Origin of Alleghenyprobably from an Algonquian (? Delaware) name
river in W Pennsylvania, joining the Monongahela at Pittsburgh to form the Ohio: 325 mi (523 km)
- More or less closely connected with the Northern Church are the theological seminaries at Princeton, Auburn, Pittsburg (formerly Allegheny - the Western Seminary), Cincinnati (Lane), New York (Union) and Chicago (McCormick), already named, and San Francisco Seminary (1871) since 1892 at San Anselmo, Cal., a theological seminary (1891) at Omaha, Nebraska, a German theological seminary (1869) at Bloomfield, New Jersey, the German Presbyterian Theological School of the North-west (1852) at Dubuque, Iowa, and the Presbyterian Theological Seminary of Kentucky, which is under the control and supervision of the northern and southern churches.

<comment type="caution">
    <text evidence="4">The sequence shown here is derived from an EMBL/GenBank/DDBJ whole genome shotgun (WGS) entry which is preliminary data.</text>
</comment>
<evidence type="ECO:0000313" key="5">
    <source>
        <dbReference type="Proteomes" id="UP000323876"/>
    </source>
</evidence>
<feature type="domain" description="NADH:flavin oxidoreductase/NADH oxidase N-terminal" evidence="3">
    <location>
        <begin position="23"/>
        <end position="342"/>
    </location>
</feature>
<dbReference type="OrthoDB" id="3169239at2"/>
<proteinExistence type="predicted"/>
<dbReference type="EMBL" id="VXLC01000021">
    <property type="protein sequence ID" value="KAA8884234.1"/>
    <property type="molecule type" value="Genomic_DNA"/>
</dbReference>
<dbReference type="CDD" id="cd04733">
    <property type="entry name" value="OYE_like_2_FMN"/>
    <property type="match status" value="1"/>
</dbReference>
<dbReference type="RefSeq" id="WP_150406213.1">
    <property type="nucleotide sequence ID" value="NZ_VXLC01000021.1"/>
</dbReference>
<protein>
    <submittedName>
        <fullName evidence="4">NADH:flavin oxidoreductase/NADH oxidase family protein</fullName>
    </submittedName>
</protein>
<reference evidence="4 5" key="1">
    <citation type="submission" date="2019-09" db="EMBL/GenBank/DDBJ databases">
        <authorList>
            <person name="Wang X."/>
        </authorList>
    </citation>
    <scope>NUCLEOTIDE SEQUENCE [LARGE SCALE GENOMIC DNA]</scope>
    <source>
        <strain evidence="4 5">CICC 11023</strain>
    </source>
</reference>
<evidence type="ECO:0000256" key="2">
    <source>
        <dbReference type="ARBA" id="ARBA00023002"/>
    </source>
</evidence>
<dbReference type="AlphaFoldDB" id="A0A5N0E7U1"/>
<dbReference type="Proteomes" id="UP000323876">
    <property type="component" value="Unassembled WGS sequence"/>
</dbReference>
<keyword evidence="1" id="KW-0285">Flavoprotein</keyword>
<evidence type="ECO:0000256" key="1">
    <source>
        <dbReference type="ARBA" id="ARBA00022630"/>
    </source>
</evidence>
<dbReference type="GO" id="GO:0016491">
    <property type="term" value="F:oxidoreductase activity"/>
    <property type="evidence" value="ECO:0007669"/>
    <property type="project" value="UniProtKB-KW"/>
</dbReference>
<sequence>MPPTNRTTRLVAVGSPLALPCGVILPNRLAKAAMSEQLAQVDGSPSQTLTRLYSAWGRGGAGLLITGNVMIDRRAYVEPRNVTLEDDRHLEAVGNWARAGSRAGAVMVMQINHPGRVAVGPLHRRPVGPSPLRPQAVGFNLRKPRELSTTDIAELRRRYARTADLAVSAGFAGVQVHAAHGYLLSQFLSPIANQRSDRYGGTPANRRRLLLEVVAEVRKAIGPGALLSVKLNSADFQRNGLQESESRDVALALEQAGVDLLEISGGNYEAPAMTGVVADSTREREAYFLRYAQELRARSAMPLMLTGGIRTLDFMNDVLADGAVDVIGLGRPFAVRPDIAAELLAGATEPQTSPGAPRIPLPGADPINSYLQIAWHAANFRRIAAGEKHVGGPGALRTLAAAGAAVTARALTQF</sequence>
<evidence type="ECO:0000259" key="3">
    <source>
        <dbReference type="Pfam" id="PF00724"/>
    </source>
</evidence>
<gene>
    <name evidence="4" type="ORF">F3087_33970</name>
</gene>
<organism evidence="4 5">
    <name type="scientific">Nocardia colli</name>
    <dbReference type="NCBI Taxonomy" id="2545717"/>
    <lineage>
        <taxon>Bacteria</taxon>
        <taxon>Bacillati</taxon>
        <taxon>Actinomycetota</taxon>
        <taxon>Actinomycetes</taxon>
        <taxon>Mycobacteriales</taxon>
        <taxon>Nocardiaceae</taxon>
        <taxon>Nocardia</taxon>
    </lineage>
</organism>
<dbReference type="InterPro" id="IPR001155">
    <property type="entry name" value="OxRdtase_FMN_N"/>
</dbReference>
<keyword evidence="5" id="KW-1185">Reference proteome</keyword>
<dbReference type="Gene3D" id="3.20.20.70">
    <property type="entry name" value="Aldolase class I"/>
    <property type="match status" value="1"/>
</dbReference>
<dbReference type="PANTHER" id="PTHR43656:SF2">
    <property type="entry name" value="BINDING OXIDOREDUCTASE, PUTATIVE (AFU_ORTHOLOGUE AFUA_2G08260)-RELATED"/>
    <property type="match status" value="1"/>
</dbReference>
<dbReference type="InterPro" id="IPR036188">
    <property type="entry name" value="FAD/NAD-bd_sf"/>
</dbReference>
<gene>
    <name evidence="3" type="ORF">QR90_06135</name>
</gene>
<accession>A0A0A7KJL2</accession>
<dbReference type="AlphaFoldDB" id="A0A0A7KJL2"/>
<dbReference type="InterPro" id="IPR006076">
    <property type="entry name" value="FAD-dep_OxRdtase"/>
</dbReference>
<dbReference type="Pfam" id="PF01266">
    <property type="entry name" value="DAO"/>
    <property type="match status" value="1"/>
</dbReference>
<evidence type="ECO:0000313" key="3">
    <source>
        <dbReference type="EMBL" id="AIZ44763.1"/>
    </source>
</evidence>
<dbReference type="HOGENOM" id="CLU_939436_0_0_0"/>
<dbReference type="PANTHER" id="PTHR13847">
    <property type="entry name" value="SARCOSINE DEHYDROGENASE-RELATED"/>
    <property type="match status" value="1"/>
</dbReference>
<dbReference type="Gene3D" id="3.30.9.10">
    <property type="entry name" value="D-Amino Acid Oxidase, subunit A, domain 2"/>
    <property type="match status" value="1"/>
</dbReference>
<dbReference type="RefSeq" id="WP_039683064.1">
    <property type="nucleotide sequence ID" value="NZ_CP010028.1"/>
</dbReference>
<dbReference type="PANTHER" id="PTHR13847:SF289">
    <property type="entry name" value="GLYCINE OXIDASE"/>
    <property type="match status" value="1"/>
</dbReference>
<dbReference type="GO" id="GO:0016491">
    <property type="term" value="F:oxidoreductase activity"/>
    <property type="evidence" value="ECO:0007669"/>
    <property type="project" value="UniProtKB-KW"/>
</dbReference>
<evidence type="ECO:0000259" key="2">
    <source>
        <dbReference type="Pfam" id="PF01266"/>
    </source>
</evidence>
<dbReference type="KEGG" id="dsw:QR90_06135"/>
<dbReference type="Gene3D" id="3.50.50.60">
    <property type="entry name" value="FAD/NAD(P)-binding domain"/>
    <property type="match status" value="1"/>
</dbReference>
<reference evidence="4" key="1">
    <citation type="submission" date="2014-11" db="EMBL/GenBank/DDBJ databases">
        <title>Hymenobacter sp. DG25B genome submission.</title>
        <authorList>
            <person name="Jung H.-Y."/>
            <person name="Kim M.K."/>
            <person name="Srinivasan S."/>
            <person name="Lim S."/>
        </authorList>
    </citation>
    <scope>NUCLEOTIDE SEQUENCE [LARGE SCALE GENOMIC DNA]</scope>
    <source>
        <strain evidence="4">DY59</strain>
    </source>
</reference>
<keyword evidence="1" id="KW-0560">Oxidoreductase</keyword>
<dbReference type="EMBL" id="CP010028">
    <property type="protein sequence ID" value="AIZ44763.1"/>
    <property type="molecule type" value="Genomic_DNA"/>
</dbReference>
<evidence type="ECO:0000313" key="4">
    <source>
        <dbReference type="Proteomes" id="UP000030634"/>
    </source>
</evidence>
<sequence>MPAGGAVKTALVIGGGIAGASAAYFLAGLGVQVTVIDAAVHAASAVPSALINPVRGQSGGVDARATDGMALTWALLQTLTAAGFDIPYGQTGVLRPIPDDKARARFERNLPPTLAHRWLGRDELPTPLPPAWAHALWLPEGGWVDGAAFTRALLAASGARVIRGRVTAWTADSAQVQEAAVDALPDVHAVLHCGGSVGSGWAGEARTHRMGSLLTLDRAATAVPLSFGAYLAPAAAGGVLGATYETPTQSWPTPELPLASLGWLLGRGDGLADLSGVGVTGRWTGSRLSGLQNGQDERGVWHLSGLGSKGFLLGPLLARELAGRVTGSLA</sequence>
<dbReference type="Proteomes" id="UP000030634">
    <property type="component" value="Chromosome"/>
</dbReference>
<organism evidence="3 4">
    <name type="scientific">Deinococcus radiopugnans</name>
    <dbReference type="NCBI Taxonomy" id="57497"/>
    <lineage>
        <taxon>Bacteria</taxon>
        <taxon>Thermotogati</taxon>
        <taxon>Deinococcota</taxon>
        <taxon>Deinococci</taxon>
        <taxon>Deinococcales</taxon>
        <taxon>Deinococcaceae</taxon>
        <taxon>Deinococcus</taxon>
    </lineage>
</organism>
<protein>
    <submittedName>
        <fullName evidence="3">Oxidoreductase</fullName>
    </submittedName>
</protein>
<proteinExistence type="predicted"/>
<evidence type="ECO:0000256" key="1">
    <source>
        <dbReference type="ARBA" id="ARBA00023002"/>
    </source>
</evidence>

- The United Presbyterian Church has two seminaries, one at Xenia, Ohio, and one at Allegheny (Pittsburg).
- Of the Covenanter bodies the synod of the Reformed Presbyterian Church has a theological seminary in Allegheny (Pittsburg), established in 1856, and the general synod in 1887 organized a college at Cedarville, Ohio.
- Philadelphia is the home of the boards of publication and of Sunday schools of the Northern Church; and in Allegheny (Pittsburg) are the principal theological seminary of the United Presbyterian body and its publishing house.
- In the great continental basin there are long lines with easy gradients and curves, while in the Allegheny and Rocky Mountains the gradients are stiff, and the curves numerous and of short radius.